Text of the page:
‘Dogs are no smarter than pigeons’, said scientists and journalists following a 2018 review of animal brain power.
Yet, everyday millions of people walk blithely by urban pigeons with missing feet and broken wings; suffering and emotionless in silence.
How many of us would walk past a Labrador pup in the street dragging a broken leg, whining loudly and seeking our compassion with feeling eyes that pierce our soul?
Such is the conundrum politicians currently face in trying to square scientific evidence with unconscious bias in the government’s new Animal Welfare (Sentience) Bill.
In May the government published its action plan for animal welfare stating that it wanted to recognise animals as sentient beings in law. This in turn would lead to government ministers being held accountable to Parliament for the way they take animal welfare into account when making policy decisions.
So, it was surprising that when the Animal Welfare (Sentience) Bill was introduced to the House of Lords that the Bill did not define animal sentience.
Rather, the Bill seeks to create an animal sentience committee that would scrutinise all government policy. Moreover, it would also make recommendations on whether or not the government has due regard to animal sentience; all without an agreed definition of animal sentience.
Since the advent of these policy developments, BASC has joined forces with the Angling Trust to brief politicians and civil servants on the potential impact the Bill could have on sustainable shooting and angling, leaving country sports vulnerable to those seeking a ban or severe curtailment.
The All-Party Parliamentary Groups for Shooting and Angling have been discussing the Bill, which will soon move from the House of Lords to the House of Commons for debate.
MPs will also be scrutinising the Bill through an inquiry by the Environment, Food and Rural Affairs Committee which BASC has submitted a response to.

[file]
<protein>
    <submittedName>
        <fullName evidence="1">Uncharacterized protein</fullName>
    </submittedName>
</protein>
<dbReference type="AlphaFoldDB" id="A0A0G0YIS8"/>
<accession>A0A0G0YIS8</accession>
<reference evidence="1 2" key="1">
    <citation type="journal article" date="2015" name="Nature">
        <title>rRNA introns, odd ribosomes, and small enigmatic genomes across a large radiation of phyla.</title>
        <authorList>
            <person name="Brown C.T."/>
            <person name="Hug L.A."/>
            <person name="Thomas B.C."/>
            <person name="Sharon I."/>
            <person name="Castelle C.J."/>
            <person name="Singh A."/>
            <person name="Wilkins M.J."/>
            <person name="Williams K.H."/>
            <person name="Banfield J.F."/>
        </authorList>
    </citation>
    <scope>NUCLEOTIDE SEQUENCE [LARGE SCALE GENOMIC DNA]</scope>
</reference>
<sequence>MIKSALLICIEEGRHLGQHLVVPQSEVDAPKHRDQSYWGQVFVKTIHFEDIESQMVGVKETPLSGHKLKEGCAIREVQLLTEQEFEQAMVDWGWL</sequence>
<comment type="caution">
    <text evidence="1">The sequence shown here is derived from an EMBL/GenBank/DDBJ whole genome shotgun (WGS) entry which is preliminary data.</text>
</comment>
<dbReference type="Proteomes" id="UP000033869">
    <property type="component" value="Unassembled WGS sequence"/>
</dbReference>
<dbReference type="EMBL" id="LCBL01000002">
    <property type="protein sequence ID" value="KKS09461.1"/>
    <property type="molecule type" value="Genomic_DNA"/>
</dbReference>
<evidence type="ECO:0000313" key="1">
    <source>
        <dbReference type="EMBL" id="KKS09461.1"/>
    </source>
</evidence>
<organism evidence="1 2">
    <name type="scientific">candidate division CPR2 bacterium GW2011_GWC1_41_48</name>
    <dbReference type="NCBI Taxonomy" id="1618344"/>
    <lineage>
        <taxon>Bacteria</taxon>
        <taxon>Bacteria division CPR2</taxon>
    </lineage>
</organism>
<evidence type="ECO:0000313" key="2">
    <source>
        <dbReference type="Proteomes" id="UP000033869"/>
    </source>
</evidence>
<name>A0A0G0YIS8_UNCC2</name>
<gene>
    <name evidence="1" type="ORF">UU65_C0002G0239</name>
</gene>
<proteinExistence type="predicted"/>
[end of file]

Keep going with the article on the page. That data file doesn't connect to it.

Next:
BASC members keep animals, respect their quarry and care deeply about animal welfare. Some key points we have been making to peers and MPs are as follows:
· Animal sentience has been implicit in British law since the Cruelty to Animals Act 1835. The welfare needs of animals are covered by the Animal Welfare Act 2006 and inter-related advice, guidance and codes of practice for various sectors.
· Policy and legislation should be science and evidence based. However, there is no definition of sentience in the Bill, despite 80% of the respondents to a 2018 government consultation supporting the inclusion of a definition.
· EU law on sentience is limited and balanced. It applies to “agriculture, fisheries, transport, internal market, research and technological development and space policies”. Member States are required to have “full regard” to animal welfare “while respecting the legislative or administrative provisions and customs of the EU countries relating in particular to religious rites, cultural traditions and regional heritage.” (Lisbon Treaty, article 13 of title II). There are no similar limits or balance in the Bill.
· There is no requirement in the Bill for the committee to consider the public interest, nor the legislative or administrative provisions and customs of the UK; such as religious rites, cultural traditions and regional heritage.
· The UK is a meat-eating society where vertebrate animals are farmed and hunted for food and are used in scientific and medical research. The fact that the proposed Animal Sentience Committee is not required to consider the public interest will lead to conflict between activist groups and the government. The composition of the committee must include representation from medical, scientific, farming, fishing and shooting interests.
· Clarity is required on animal welfare advice within government, the composition and remit of the Animal Sentience Committee, the balance between the public interest and sentience; and assurances are required that legal activities such as research, farming and country sports will not be damaged.
Policy development around animal welfare and sentience will continue to be politically volatile.
A recent Lords debate on the Bill was heated, with peers scathing about proposals that could open up a pandora’s box of unintended consequences for society. Not to mention a potential barrage of judicial reviews.
While an animal rights agenda may resonate in some Whitehall circles and on social media, rural MPs could soon find themselves defending policies that are out of touch with their constituents.